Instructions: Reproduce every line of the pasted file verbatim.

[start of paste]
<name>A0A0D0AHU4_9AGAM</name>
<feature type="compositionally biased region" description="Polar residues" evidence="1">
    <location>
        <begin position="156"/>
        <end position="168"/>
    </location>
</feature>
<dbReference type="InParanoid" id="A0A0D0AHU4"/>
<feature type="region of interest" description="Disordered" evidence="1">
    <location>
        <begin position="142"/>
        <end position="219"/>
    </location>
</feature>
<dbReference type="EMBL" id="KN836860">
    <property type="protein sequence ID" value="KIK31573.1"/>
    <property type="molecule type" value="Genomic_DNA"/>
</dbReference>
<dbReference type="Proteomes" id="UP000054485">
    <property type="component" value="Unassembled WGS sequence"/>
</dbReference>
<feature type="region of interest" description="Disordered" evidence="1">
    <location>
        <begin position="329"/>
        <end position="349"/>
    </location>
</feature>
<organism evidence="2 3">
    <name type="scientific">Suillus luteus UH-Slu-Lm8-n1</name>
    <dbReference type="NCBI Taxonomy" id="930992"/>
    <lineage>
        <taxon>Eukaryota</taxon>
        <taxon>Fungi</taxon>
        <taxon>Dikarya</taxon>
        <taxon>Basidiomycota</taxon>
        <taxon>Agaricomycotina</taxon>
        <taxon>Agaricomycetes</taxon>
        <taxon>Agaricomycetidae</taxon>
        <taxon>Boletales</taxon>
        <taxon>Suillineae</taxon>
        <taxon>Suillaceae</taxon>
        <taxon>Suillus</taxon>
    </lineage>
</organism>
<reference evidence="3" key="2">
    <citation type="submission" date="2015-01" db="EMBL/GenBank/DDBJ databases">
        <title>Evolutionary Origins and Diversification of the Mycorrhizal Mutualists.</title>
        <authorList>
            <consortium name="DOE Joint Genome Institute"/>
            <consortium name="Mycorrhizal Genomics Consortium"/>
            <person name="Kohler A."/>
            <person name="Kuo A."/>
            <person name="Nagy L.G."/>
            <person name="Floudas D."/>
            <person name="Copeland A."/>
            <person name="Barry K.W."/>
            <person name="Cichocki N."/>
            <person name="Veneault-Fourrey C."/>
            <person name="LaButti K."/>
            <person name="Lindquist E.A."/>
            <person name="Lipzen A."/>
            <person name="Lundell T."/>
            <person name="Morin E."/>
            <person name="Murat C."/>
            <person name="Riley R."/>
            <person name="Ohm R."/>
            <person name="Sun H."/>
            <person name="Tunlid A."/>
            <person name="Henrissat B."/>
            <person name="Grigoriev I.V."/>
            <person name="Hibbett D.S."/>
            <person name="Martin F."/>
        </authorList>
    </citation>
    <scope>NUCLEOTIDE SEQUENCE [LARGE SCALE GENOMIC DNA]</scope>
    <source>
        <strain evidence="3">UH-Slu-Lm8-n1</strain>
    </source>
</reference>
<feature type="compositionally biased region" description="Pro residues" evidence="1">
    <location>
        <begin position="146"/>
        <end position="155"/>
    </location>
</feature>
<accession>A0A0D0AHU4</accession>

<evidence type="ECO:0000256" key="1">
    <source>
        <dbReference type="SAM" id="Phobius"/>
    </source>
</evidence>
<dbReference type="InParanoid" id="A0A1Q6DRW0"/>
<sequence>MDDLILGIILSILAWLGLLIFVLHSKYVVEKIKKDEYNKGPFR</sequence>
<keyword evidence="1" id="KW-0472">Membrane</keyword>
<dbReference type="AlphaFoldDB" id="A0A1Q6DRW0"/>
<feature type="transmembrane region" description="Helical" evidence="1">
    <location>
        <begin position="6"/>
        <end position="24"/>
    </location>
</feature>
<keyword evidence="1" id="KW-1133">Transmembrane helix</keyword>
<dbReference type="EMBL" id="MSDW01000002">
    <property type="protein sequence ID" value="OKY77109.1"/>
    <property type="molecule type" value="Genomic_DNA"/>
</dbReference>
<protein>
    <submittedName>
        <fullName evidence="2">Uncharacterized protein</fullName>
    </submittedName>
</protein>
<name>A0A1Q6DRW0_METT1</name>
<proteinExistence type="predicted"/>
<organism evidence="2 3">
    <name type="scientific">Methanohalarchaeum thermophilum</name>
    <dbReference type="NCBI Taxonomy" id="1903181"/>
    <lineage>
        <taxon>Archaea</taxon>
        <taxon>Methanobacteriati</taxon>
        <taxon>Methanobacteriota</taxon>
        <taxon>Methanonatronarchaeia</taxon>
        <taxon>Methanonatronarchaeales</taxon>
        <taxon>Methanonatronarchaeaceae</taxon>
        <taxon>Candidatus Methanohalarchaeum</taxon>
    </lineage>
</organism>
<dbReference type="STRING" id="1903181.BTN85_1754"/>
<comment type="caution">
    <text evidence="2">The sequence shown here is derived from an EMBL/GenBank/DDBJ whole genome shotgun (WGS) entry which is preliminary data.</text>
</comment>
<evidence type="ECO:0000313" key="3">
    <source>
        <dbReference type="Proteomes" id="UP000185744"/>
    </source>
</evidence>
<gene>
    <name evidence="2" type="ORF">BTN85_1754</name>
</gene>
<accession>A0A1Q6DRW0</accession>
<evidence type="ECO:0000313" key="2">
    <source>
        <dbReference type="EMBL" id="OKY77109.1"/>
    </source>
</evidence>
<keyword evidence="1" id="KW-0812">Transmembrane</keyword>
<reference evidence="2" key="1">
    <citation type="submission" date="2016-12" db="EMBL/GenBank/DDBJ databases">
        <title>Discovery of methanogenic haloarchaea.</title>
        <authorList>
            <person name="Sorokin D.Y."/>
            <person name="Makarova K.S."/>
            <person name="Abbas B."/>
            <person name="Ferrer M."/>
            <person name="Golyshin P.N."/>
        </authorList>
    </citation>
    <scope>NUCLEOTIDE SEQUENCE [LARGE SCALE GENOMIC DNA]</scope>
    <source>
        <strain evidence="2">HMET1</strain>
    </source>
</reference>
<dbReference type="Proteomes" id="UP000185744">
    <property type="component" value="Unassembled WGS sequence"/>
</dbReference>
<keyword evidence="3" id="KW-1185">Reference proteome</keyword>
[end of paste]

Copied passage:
<name>A0A0D0AHU4_9AGAM</name>
<feature type="compositionally biased region" description="Polar residues" evidence="1">
    <location>
        <begin position="156"/>
        <end position="168"/>
    </location>
</feature>
<dbReference type="InParanoid" id="A0A0D0AHU4"/>
<feature type="region of interest" description="Disordered" evidence="1">
    <location>
        <begin position="142"/>
        <end position="219"/>
    </location>
</feature>
<dbReference type="EMBL" id="KN836860">
    <property type="protein sequence ID" value="KIK31573.1"/>
    <property type="molecule type" value="Genomic_DNA"/>
</dbReference>
<dbReference type="Proteomes" id="UP000054485">
    <property type="component" value="Unassembled WGS sequence"/>
</dbReference>
<feature type="region of interest" description="Disordered" evidence="1">
    <location>
        <begin position="329"/>
        <end position="349"/>
    </location>
</feature>
<organism evidence="2 3">
    <name type="scientific">Suillus luteus UH-Slu-Lm8-n1</name>
    <dbReference type="NCBI Taxonomy" id="930992"/>
    <lineage>
        <taxon>Eukaryota</taxon>
        <taxon>Fungi</taxon>
        <taxon>Dikarya</taxon>
        <taxon>Basidiomycota</taxon>
        <taxon>Agaricomycotina</taxon>
        <taxon>Agaricomycetes</taxon>
        <taxon>Agaricomycetidae</taxon>
        <taxon>Boletales</taxon>
        <taxon>Suillineae</taxon>
        <taxon>Suillaceae</taxon>
        <taxon>Suillus</taxon>
    </lineage>
</organism>
<reference evidence="3" key="2">
    <citation type="submission" date="2015-01" db="EMBL/GenBank/DDBJ databases">
        <title>Evolutionary Origins and Diversification of the Mycorrhizal Mutualists.</title>
        <authorList>
            <consortium name="DOE Joint Genome Institute"/>
            <consortium name="Mycorrhizal Genomics Consortium"/>
            <person name="Kohler A."/>
            <person name="Kuo A."/>
            <person name="Nagy L.G."/>
            <person name="Floudas D."/>
            <person name="Copeland A."/>
            <person name="Barry K.W."/>
            <person name="Cichocki N."/>
            <person name="Veneault-Fourrey C."/>
            <person name="LaButti K."/>
            <person name="Lindquist E.A."/>
            <person name="Lipzen A."/>
            <person name="Lundell T."/>
            <person name="Morin E."/>
            <person name="Murat C."/>
            <person name="Riley R."/>
            <person name="Ohm R."/>
            <person name="Sun H."/>
            <person name="Tunlid A."/>
            <person name="Henrissat B."/>
            <person name="Grigoriev I.V."/>
            <person name="Hibbett D.S."/>
            <person name="Martin F."/>
        </authorList>
    </citation>
    <scope>NUCLEOTIDE SEQUENCE [LARGE SCALE GENOMIC DNA]</scope>
    <source>
        <strain evidence="3">UH-Slu-Lm8-n1</strain>
    </source>
</reference>
<feature type="compositionally biased region" description="Pro residues" evidence="1">
    <location>
        <begin position="146"/>
        <end position="155"/>
    </location>
</feature>
<accession>A0A0D0AHU4</accession>

<evidence type="ECO:0000256" key="1">
    <source>
        <dbReference type="SAM" id="Phobius"/>
    </source>
</evidence>
<dbReference type="InParanoid" id="A0A1Q6DRW0"/>
<sequence>MDDLILGIILSILAWLGLLIFVLHSKYVVEKIKKDEYNKGPFR</sequence>
<keyword evidence="1" id="KW-0472">Membrane</keyword>
<dbReference type="AlphaFoldDB" id="A0A1Q6DRW0"/>
<feature type="transmembrane region" description="Helical" evidence="1">
    <location>
        <begin position="6"/>
        <end position="24"/>
    </location>
</feature>
<keyword evidence="1" id="KW-1133">Transmembrane helix</keyword>
<dbReference type="EMBL" id="MSDW01000002">
    <property type="protein sequence ID" value="OKY77109.1"/>
    <property type="molecule type" value="Genomic_DNA"/>
</dbReference>
<protein>
    <submittedName>
        <fullName evidence="2">Uncharacterized protein</fullName>
    </submittedName>
</protein>
<name>A0A1Q6DRW0_METT1</name>
<proteinExistence type="predicted"/>
<organism evidence="2 3">
    <name type="scientific">Methanohalarchaeum thermophilum</name>
    <dbReference type="NCBI Taxonomy" id="1903181"/>
    <lineage>
        <taxon>Archaea</taxon>
        <taxon>Methanobacteriati</taxon>
        <taxon>Methanobacteriota</taxon>
        <taxon>Methanonatronarchaeia</taxon>
        <taxon>Methanonatronarchaeales</taxon>
        <taxon>Methanonatronarchaeaceae</taxon>
        <taxon>Candidatus Methanohalarchaeum</taxon>
    </lineage>
</organism>
<dbReference type="STRING" id="1903181.BTN85_1754"/>
<comment type="caution">
    <text evidence="2">The sequence shown here is derived from an EMBL/GenBank/DDBJ whole genome shotgun (WGS) entry which is preliminary data.</text>
</comment>
<evidence type="ECO:0000313" key="3">
    <source>
        <dbReference type="Proteomes" id="UP000185744"/>
    </source>
</evidence>
<gene>
    <name evidence="2" type="ORF">BTN85_1754</name>
</gene>
<accession>A0A1Q6DRW0</accession>
<evidence type="ECO:0000313" key="2">
    <source>
        <dbReference type="EMBL" id="OKY77109.1"/>
    </source>
</evidence>
<keyword evidence="1" id="KW-0812">Transmembrane</keyword>
<reference evidence="2" key="1">
    <citation type="submission" date="2016-12" db="EMBL/GenBank/DDBJ databases">
        <title>Discovery of methanogenic haloarchaea.</title>
        <authorList>
            <person name="Sorokin D.Y."/>
            <person name="Makarova K.S."/>
            <person name="Abbas B."/>
            <person name="Ferrer M."/>
            <person name="Golyshin P.N."/>
        </authorList>
    </citation>
    <scope>NUCLEOTIDE SEQUENCE [LARGE SCALE GENOMIC DNA]</scope>
    <source>
        <strain evidence="2">HMET1</strain>
    </source>
</reference>
<dbReference type="Proteomes" id="UP000185744">
    <property type="component" value="Unassembled WGS sequence"/>
</dbReference>
<keyword evidence="3" id="KW-1185">Reference proteome</keyword>